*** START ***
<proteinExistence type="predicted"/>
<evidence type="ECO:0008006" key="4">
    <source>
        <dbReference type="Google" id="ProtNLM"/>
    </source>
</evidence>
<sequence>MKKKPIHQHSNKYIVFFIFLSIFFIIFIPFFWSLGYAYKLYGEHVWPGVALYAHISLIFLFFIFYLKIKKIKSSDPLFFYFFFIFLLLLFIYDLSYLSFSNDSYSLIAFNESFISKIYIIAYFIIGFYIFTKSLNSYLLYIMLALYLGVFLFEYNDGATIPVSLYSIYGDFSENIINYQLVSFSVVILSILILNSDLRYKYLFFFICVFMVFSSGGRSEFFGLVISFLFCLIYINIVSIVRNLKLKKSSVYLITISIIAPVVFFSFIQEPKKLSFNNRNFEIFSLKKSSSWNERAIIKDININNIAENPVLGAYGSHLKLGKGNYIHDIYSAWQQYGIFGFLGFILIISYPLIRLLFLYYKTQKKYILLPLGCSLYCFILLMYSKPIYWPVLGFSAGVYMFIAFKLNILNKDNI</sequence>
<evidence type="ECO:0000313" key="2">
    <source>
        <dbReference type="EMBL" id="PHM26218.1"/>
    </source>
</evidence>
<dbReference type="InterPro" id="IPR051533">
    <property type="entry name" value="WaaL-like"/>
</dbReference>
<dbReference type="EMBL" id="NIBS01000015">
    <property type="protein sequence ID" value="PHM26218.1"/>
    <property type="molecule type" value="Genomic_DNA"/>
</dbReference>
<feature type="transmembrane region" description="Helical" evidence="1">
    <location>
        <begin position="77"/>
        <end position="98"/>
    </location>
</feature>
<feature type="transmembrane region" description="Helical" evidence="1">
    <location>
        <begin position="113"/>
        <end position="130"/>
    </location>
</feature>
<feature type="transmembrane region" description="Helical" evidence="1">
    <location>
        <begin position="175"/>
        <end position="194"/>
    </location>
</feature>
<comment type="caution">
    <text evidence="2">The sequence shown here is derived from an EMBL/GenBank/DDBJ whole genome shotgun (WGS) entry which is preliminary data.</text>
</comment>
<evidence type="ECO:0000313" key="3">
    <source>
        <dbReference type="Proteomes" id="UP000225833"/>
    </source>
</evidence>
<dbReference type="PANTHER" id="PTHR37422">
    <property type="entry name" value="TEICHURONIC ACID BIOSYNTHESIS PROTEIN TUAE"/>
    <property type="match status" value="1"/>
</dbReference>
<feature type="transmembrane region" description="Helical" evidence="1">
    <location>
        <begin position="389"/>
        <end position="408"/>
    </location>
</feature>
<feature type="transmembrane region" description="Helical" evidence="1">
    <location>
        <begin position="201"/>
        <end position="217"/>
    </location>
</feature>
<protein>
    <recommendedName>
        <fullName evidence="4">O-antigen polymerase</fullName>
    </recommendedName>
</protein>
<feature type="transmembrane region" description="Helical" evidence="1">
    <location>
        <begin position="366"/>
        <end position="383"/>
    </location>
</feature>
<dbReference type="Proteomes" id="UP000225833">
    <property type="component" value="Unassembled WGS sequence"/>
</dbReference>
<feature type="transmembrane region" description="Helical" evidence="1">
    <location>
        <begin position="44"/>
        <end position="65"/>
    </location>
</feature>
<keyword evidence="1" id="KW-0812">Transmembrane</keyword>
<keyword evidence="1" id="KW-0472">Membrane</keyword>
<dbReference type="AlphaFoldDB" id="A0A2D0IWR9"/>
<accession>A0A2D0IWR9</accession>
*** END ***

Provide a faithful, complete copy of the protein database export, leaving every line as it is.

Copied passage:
<proteinExistence type="predicted"/>
<evidence type="ECO:0008006" key="4">
    <source>
        <dbReference type="Google" id="ProtNLM"/>
    </source>
</evidence>
<sequence>MKKKPIHQHSNKYIVFFIFLSIFFIIFIPFFWSLGYAYKLYGEHVWPGVALYAHISLIFLFFIFYLKIKKIKSSDPLFFYFFFIFLLLLFIYDLSYLSFSNDSYSLIAFNESFISKIYIIAYFIIGFYIFTKSLNSYLLYIMLALYLGVFLFEYNDGATIPVSLYSIYGDFSENIINYQLVSFSVVILSILILNSDLRYKYLFFFICVFMVFSSGGRSEFFGLVISFLFCLIYINIVSIVRNLKLKKSSVYLITISIIAPVVFFSFIQEPKKLSFNNRNFEIFSLKKSSSWNERAIIKDININNIAENPVLGAYGSHLKLGKGNYIHDIYSAWQQYGIFGFLGFILIISYPLIRLLFLYYKTQKKYILLPLGCSLYCFILLMYSKPIYWPVLGFSAGVYMFIAFKLNILNKDNI</sequence>
<evidence type="ECO:0000313" key="2">
    <source>
        <dbReference type="EMBL" id="PHM26218.1"/>
    </source>
</evidence>
<dbReference type="InterPro" id="IPR051533">
    <property type="entry name" value="WaaL-like"/>
</dbReference>
<dbReference type="EMBL" id="NIBS01000015">
    <property type="protein sequence ID" value="PHM26218.1"/>
    <property type="molecule type" value="Genomic_DNA"/>
</dbReference>
<feature type="transmembrane region" description="Helical" evidence="1">
    <location>
        <begin position="77"/>
        <end position="98"/>
    </location>
</feature>
<feature type="transmembrane region" description="Helical" evidence="1">
    <location>
        <begin position="113"/>
        <end position="130"/>
    </location>
</feature>
<feature type="transmembrane region" description="Helical" evidence="1">
    <location>
        <begin position="175"/>
        <end position="194"/>
    </location>
</feature>
<comment type="caution">
    <text evidence="2">The sequence shown here is derived from an EMBL/GenBank/DDBJ whole genome shotgun (WGS) entry which is preliminary data.</text>
</comment>
<evidence type="ECO:0000313" key="3">
    <source>
        <dbReference type="Proteomes" id="UP000225833"/>
    </source>
</evidence>
<dbReference type="PANTHER" id="PTHR37422">
    <property type="entry name" value="TEICHURONIC ACID BIOSYNTHESIS PROTEIN TUAE"/>
    <property type="match status" value="1"/>
</dbReference>
<feature type="transmembrane region" description="Helical" evidence="1">
    <location>
        <begin position="389"/>
        <end position="408"/>
    </location>
</feature>
<feature type="transmembrane region" description="Helical" evidence="1">
    <location>
        <begin position="201"/>
        <end position="217"/>
    </location>
</feature>
<protein>
    <recommendedName>
        <fullName evidence="4">O-antigen polymerase</fullName>
    </recommendedName>
</protein>
<feature type="transmembrane region" description="Helical" evidence="1">
    <location>
        <begin position="366"/>
        <end position="383"/>
    </location>
</feature>
<dbReference type="Proteomes" id="UP000225833">
    <property type="component" value="Unassembled WGS sequence"/>
</dbReference>
<feature type="transmembrane region" description="Helical" evidence="1">
    <location>
        <begin position="44"/>
        <end position="65"/>
    </location>
</feature>
<keyword evidence="1" id="KW-0812">Transmembrane</keyword>
<keyword evidence="1" id="KW-0472">Membrane</keyword>
<dbReference type="AlphaFoldDB" id="A0A2D0IWR9"/>
<accession>A0A2D0IWR9</accession>